Community works to preserve environment

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Being green is something many students have been made aware of from a young age, but with the recent United Nations report stating that “Climate change is one of the major challenges of our time;” being eco-friendly is now a global concern.

While large scale actions to curve the recent environmental troubles are often out of reach for high schoolers, there are ways for students and Lee’s Summit residents to do their part in preserving our environment.

Kara Taylor, an Environmental Specialist for the Lee’s Summit Public Works Department said there are many ways for people to get involved in being environmentally friendly. She said the city has several programs, such as Ripple Glass where you can recycle glass, Adopt-a-Street, and Stream Team – and event each year for cleaning up a local creek.

“There is never too much a community can do to aid in environmental awareness and protection,” Taylor said.

Here at West Earth Club is trying to do their part to preserve our environment. Senior Seth Keep is part of the leadership for Earth Club. “While Earth Club is a smaller scoped club, we have tried to encourage our entire student body to be more environmentally aware,” Keep said.

Keep said Earth Club has occasional activities throughout the year, but primarily work to spread awareness relating to being green.

“We have plans for Earth Day, but for the rest of the year, we make signs and announcements concerning recycling, and what can or cannot be recycled, as well as eliminating the use of plastic. Our aim is to teach ways for our students to become more environmentally aware,” Keep said.

Earth Club sponsor, Lisa Boulden, said the easiest way for students to be more environmentally friendly is to think of the small things that could impact the environment.

“Unfortunately, we live in a very disposable world, but being aware of little changes such as not using plastic straws in restaurants and taking reusable bags and water bottles when they go out are good first steps to making personal changes,” Boulden said.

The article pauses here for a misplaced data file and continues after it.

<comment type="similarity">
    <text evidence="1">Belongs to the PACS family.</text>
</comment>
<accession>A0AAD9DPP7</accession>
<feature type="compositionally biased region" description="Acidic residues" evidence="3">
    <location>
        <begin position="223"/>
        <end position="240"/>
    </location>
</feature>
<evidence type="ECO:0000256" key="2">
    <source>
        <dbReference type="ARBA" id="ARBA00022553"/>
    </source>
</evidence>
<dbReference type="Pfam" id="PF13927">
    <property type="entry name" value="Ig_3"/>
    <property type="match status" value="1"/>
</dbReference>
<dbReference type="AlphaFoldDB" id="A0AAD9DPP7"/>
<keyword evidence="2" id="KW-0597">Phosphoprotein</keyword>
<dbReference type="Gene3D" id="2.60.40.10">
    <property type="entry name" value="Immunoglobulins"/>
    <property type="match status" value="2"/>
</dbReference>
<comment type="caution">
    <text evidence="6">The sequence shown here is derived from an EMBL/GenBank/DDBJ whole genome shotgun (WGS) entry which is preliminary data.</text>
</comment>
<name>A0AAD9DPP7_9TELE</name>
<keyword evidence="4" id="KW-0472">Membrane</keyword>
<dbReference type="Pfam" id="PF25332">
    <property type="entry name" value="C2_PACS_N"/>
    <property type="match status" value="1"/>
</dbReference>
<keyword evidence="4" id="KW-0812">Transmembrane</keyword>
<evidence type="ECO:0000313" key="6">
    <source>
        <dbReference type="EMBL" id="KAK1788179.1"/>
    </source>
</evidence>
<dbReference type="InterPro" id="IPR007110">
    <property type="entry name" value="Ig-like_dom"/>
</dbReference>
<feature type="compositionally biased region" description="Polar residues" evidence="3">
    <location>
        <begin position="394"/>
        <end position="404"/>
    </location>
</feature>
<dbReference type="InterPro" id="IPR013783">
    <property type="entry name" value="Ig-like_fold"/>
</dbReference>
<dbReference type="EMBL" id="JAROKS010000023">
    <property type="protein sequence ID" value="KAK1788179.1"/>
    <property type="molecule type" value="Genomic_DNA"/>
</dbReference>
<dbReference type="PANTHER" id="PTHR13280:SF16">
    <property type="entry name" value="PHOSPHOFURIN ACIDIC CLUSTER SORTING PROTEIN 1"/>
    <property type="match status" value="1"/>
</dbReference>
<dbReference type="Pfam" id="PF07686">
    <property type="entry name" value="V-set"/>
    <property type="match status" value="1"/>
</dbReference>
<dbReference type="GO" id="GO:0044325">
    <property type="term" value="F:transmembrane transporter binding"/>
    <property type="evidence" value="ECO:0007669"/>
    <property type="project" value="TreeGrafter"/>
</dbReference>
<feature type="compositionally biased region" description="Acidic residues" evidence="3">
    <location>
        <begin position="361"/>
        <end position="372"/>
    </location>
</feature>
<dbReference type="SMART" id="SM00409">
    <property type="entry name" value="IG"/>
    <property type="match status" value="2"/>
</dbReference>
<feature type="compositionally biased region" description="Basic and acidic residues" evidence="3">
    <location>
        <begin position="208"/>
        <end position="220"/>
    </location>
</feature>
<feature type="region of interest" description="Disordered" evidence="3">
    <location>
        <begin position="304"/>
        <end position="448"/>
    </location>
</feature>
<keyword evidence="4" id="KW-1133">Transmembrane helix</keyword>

Keep said that his biggest concern is plastic use, as it is not biodegradable and sometimes not recyclable. “The video with the turtle is particularly striking, where they pull the straw from its nose, but that incident is not isolated and only touches on the issues with waste, especially plastic,” Keep said. “My wish is to see a stronger movement away from plastic. For instance, refuse a straw at a restaurant, reuse plastic utensils after washing them, use Tupperware instead of a plastic bag, or use reusable water bottles.”

Taylor said that in addition to limiting plastic use, students have many options as far as lifestyle choices that could help them be green.

“They can reduce their carbon footprint by recycling and reducing their transportation emissions by carpooling, walking, or riding their bike. They can take shorter showers, too,” Taylor said.

Keep said he thinks students sometimes ignore the impact they have if it does not directly impact them. “It seems easy for us as students to disregard any of these issues because they do not directly affect us, but the issues are apparent and change is necessary. Everyone should aim to become more environmentally friendly, and should always be conscious of their actions,” Keep said. 

Below is a broadcasting convergence piece where Drayden Wood and Julia Williams explore Bird and Lime as well as describe ways the city is helping to conserve energy.

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